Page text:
This summer may be the perfect time for stargazing.
Let’s just say—seriously—that the planets have aligned.
But it’s not what’s in the sky, it’s where you are on the ground that makes the difference in what you can see, and how well you can see it.
Usually most cities don’t provide great stargazing platforms due to street lights and electric beams pouring from nearby homes.
It’s all about light pollution.
Some say that 8 out of 10 children born today will never be in an area with a sky dark enough for them to see the Milky Way.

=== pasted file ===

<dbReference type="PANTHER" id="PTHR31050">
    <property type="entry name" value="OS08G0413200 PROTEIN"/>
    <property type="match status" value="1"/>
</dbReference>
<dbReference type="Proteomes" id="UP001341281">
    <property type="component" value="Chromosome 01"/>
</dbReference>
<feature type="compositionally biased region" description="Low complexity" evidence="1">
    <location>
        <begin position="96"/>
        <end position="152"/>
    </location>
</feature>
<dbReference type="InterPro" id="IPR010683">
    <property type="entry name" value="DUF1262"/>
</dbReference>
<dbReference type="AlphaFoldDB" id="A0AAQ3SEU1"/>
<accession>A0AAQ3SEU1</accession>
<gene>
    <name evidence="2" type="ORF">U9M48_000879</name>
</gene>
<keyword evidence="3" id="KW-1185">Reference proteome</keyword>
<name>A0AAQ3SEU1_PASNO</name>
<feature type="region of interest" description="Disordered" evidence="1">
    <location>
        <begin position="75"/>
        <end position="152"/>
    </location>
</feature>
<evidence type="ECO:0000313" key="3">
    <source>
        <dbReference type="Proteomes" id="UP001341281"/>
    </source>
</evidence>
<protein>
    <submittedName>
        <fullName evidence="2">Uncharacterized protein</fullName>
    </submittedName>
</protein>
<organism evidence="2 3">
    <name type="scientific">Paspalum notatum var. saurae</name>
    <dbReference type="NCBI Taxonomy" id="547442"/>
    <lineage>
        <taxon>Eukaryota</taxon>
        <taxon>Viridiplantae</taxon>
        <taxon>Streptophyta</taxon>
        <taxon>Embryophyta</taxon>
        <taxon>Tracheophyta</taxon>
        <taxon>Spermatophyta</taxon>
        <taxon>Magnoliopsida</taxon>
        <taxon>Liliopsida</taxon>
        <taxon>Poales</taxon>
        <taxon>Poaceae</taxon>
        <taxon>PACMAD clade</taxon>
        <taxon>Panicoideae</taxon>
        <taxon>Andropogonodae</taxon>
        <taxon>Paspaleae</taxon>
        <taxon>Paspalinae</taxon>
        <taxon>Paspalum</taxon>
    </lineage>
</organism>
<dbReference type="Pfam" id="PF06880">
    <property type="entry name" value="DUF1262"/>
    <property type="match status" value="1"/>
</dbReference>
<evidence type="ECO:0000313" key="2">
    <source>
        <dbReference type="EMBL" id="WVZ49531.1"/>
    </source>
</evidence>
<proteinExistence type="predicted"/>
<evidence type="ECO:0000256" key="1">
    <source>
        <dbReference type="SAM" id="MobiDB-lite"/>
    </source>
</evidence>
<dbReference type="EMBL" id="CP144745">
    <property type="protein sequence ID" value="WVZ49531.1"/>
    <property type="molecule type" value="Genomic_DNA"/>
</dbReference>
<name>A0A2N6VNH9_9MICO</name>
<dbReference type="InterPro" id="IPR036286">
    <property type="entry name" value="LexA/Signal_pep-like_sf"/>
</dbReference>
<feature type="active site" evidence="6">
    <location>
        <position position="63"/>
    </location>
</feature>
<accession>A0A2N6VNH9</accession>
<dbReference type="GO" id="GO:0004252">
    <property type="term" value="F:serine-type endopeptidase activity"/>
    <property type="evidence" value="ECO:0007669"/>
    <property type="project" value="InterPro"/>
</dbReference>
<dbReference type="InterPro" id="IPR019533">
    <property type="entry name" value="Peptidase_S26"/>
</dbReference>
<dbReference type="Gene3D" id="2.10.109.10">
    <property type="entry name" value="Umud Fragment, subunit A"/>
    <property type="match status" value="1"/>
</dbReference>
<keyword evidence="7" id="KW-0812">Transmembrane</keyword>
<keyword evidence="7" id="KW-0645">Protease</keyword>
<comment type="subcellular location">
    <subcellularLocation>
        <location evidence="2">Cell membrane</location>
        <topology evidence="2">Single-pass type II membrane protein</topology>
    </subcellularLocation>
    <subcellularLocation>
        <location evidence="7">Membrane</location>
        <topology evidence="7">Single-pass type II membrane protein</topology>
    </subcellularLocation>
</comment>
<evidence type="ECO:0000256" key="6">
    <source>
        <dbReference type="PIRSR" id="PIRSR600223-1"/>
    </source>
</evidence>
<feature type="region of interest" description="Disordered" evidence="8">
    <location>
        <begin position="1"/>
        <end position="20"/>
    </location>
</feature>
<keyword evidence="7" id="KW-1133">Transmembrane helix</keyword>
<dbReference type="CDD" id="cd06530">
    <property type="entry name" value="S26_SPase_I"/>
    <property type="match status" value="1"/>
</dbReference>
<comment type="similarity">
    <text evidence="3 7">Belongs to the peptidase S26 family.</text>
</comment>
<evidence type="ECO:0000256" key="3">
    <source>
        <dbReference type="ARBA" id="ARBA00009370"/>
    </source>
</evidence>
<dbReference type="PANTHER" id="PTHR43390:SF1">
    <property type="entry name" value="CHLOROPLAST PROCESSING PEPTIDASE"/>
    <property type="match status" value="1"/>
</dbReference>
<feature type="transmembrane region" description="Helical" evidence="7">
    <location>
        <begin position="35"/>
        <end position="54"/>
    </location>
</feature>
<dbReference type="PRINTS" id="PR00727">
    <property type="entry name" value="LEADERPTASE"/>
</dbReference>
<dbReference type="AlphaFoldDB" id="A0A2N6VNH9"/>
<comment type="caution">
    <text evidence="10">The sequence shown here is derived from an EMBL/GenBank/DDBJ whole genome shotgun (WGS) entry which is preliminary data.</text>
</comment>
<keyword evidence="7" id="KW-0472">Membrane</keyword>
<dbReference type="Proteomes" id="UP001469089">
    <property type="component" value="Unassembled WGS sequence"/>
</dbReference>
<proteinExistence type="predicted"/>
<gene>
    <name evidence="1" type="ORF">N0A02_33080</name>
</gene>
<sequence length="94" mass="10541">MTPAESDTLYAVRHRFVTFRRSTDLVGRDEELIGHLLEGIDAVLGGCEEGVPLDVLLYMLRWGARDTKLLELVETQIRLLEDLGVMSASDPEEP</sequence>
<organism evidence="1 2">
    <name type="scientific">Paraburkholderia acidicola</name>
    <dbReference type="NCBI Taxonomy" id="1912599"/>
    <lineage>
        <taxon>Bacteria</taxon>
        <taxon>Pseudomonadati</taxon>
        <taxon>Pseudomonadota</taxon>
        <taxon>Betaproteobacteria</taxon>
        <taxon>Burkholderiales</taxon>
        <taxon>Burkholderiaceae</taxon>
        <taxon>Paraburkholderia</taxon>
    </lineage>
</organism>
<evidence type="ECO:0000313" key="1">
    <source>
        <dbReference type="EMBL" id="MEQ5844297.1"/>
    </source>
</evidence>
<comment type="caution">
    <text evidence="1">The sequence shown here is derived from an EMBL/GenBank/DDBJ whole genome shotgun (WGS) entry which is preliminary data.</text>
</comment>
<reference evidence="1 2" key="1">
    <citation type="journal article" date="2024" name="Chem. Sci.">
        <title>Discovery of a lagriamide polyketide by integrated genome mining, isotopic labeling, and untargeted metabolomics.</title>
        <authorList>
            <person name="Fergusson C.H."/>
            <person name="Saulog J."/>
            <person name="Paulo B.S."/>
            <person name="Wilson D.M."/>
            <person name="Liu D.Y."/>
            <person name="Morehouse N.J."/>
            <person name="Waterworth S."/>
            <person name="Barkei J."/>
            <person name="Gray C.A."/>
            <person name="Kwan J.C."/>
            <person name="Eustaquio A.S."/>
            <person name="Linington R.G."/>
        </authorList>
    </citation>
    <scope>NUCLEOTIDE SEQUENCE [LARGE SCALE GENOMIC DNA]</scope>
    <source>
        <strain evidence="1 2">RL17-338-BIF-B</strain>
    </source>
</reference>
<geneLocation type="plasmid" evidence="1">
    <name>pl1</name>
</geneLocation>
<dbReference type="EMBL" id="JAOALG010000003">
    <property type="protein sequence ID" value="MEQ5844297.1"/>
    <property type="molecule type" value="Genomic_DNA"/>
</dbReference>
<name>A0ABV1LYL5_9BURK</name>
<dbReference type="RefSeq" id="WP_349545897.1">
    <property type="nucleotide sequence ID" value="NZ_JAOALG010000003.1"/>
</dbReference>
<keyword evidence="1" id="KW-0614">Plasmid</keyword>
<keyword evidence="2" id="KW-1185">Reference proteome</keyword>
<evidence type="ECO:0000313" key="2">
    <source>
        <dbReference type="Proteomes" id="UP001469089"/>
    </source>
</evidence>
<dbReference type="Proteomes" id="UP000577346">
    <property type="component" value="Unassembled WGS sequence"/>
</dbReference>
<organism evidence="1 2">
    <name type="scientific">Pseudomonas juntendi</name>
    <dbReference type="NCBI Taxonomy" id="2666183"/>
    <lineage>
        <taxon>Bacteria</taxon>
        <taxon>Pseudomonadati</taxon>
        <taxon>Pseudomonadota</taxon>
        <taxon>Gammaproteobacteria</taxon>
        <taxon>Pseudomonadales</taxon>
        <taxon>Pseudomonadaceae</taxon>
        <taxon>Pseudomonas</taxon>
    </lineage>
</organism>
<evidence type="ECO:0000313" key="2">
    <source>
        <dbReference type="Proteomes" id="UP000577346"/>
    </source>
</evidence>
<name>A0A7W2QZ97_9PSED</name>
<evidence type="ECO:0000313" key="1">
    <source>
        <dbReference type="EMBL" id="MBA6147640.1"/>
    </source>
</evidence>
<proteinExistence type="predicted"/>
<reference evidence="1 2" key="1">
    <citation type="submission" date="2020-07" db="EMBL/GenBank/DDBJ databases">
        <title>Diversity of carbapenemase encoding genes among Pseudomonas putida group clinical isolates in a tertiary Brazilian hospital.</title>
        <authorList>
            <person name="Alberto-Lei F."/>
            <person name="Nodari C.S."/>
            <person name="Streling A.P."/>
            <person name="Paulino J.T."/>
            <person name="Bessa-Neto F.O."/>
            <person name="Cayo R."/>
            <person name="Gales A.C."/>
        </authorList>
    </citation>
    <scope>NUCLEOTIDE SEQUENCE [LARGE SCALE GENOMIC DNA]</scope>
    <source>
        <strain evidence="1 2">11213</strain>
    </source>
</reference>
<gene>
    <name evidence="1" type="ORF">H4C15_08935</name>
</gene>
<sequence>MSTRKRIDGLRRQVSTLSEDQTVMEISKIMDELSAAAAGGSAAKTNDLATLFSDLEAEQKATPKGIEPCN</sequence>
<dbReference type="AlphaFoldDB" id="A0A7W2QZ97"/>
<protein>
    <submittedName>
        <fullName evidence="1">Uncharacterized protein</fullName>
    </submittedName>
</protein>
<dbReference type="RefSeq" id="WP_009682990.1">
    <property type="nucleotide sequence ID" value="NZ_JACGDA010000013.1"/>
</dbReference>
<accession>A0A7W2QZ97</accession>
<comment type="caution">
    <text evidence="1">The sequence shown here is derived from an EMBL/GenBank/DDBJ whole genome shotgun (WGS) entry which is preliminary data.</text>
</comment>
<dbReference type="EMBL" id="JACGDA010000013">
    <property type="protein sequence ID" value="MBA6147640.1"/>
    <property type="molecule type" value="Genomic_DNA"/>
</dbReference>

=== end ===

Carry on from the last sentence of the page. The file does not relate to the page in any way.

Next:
But there are some locations where you can still do some great stargazing.
Those include Haleakala National Park in Hawaii, Big Bend National Park in Texas, parts of the Grand Canyon, Gila National Forest in New Mexico, and the Hovenweep National Monument in Utah and Colorado.
Some state parks, such as Cherry Springs in Pennsylvania, are optimum sites.
One group, the International Dark-Sky Association, has designated 64 Dark Sky locations across the world.
It is also working with local communities to modify some of the street lamps, even asking residents to draw their blinds at night.